Thai tanker Tasco Amata is at the centre of a pay dispute in the Port of Melbourne, Australia, after its crew called in the International Transport Workers’ Federation (ITF), alleging unpaid wages.
The ship has been stuck in Melbourne for six weeks undergoing repairs after breaking down outside Melbourne Heads when engine turbines blew up, ITF Australia assistant co-ordinator Matt Purcell said to IHS Maritime. Some crew members had not been paid their onboard wages for more than three months, he said.
“The crew want out,” Purcell said. “They’ve just about run out of food again. They want to go home.”
A shipboard employment contract with Bitumen Marine Company provided to IHS Maritime shows that Thai AB was on THB21,500 (USD638) a month or approximately USD21 a day.
Australian Maritime Safety Authority (AMSA) inspectors are checking the vessel.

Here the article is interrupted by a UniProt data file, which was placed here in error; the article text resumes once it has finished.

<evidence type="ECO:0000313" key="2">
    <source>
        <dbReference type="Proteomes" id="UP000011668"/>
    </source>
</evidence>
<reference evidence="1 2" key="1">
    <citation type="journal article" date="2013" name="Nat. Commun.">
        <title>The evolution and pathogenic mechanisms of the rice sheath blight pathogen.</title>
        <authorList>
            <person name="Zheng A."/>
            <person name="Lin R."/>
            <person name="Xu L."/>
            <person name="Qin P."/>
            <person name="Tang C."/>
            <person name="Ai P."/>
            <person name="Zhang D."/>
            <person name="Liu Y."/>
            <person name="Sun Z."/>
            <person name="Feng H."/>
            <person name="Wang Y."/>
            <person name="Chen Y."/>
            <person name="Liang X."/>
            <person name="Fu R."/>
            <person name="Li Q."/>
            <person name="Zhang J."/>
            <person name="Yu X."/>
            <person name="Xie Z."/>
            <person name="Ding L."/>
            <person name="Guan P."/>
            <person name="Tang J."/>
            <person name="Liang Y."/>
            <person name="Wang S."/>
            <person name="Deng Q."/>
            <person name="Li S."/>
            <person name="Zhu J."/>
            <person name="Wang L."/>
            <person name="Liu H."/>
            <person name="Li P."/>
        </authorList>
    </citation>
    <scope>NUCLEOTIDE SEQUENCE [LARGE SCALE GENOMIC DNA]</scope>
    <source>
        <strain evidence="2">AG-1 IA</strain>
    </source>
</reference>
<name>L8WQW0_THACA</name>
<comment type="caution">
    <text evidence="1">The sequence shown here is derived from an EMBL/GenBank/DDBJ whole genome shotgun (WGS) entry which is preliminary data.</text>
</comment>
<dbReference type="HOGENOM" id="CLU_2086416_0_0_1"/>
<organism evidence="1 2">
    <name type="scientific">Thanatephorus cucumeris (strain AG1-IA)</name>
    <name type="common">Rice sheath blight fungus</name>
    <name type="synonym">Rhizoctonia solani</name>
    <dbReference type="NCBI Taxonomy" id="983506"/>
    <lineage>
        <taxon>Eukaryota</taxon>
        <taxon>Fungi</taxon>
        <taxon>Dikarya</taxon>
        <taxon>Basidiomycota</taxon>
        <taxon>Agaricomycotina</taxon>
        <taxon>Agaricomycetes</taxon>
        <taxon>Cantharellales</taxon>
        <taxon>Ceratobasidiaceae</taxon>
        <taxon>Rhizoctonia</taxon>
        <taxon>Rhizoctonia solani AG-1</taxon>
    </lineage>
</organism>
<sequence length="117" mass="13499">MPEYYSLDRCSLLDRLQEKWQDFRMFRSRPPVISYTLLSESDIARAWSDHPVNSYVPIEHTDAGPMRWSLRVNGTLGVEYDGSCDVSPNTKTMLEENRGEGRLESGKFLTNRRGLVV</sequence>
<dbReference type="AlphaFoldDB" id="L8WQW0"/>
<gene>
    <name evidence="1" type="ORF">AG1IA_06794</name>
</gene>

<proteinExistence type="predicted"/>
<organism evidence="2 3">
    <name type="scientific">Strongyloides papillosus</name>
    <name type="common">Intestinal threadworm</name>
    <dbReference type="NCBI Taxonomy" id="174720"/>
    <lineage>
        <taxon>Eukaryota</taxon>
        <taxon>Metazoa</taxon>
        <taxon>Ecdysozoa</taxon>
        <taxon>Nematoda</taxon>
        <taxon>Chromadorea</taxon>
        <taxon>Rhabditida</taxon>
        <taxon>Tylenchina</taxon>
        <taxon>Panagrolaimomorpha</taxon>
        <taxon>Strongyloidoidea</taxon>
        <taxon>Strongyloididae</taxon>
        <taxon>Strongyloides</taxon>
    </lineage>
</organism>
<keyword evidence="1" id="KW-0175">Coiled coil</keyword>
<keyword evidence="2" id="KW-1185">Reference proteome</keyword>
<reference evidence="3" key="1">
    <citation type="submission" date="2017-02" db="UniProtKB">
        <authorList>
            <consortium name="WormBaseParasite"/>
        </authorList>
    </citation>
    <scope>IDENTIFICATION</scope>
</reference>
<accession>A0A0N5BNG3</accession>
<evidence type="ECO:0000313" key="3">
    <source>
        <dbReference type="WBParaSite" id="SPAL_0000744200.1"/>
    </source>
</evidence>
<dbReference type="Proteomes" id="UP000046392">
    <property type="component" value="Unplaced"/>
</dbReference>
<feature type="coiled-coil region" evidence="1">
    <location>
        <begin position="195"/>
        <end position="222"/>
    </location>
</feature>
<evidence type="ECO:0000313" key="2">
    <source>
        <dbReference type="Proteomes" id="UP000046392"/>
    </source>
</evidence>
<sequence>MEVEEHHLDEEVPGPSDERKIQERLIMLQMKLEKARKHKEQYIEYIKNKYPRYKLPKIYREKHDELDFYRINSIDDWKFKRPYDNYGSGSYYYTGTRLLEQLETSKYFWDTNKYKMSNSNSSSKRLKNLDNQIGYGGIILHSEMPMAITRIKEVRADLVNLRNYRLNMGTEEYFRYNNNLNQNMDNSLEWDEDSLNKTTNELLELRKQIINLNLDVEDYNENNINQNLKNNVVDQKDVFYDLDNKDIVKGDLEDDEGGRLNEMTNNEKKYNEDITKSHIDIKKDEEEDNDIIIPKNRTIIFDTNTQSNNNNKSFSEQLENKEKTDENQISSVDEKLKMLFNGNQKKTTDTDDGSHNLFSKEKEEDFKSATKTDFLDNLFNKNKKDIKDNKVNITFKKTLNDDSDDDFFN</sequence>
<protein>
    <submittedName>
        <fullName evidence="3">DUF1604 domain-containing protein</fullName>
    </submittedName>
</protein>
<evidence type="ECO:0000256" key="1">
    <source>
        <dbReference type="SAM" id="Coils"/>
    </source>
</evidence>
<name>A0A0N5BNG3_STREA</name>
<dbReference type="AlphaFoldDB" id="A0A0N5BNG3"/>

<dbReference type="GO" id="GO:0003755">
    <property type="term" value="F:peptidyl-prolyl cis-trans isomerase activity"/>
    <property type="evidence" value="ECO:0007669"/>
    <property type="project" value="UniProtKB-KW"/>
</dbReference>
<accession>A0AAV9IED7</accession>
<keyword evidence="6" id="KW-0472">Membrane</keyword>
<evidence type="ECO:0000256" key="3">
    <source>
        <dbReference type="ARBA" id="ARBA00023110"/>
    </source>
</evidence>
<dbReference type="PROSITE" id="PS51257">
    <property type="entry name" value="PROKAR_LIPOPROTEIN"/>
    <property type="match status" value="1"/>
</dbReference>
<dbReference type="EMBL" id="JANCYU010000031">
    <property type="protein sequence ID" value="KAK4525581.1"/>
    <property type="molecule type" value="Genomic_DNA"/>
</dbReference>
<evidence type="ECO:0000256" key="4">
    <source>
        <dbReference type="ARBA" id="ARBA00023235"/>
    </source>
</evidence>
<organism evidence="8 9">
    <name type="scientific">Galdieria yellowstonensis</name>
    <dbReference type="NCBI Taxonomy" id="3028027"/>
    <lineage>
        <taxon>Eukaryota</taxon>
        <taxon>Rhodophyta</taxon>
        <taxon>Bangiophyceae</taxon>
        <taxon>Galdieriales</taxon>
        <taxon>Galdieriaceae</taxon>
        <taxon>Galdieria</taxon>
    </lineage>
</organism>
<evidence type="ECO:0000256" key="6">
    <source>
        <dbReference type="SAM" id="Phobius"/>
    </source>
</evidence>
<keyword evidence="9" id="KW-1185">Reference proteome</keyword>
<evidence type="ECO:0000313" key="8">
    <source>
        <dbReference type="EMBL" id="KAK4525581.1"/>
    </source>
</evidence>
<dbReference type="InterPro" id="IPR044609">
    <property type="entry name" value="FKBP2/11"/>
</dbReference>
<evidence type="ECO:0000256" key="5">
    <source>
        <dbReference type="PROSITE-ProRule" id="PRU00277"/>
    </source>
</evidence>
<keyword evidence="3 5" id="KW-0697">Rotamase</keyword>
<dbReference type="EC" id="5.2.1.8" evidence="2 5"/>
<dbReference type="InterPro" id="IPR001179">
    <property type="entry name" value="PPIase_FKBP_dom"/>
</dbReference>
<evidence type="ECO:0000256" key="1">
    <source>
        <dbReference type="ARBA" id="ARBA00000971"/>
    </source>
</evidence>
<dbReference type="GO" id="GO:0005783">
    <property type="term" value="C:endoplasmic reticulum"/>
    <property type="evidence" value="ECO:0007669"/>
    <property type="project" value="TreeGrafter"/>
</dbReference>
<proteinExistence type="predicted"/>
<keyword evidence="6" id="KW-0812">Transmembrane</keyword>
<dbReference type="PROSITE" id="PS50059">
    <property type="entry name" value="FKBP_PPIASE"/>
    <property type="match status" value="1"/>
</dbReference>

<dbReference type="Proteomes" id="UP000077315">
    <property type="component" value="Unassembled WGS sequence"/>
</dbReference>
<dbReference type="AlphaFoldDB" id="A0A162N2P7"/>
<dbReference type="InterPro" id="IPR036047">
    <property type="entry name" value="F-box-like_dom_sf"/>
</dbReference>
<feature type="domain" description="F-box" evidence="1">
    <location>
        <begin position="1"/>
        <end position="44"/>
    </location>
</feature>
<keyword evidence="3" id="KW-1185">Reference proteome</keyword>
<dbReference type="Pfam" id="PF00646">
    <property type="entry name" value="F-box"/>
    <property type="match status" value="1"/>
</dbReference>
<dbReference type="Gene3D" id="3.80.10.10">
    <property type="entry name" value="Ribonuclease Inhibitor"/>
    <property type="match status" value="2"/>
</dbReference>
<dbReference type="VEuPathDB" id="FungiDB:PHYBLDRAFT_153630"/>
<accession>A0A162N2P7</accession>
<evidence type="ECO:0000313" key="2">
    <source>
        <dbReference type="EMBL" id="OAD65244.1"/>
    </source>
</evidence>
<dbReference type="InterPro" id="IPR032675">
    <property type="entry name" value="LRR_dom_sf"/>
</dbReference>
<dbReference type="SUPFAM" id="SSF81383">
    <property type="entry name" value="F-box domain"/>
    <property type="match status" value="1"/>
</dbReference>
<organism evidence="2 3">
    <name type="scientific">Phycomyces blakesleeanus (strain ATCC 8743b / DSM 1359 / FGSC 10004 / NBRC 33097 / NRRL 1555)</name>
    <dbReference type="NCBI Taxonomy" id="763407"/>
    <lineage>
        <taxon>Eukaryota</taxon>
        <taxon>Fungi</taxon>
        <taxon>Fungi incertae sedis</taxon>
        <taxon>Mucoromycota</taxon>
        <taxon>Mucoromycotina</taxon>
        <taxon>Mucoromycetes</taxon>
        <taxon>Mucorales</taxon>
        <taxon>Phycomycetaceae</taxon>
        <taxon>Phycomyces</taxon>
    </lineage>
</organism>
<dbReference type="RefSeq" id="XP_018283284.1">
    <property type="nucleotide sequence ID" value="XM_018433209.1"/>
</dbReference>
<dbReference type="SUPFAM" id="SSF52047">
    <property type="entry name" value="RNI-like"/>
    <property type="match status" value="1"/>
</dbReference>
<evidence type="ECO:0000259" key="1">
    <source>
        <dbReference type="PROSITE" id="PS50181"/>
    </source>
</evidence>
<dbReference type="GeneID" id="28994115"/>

In a separate incident, two shipping companies and their masters have been convicted of dumping rubbish on the Great Barrier Reef.
Brisbane Magistrates’ Court found Tokyo-based Perses Maritima Ltd and the master of its Japan-registered vehicle carrier Asteria Leader guilty of illegally dumping garbage in October 2014, in breach of the Protection of the Sea Act 1983, according to an AMSA statement.
The court fined Perses Maritima AUD5,000 (USD3,900) and the master AUD500.
Hong Kong-based Seaspan Corporation and the master of its locally-registered container ship CSGL Brisbane were also found guilty of illegally discharging garbage in the Great Barrier Reef Marine Park in August 2014.
Seaspan was fined AUD6,000 and the master fined AUD600.
“These prosecutions highlight to the shipping community that if they flout the regulations, they can be caught and subsequently prosecuted,” AMSA CEO Mick Kinley said.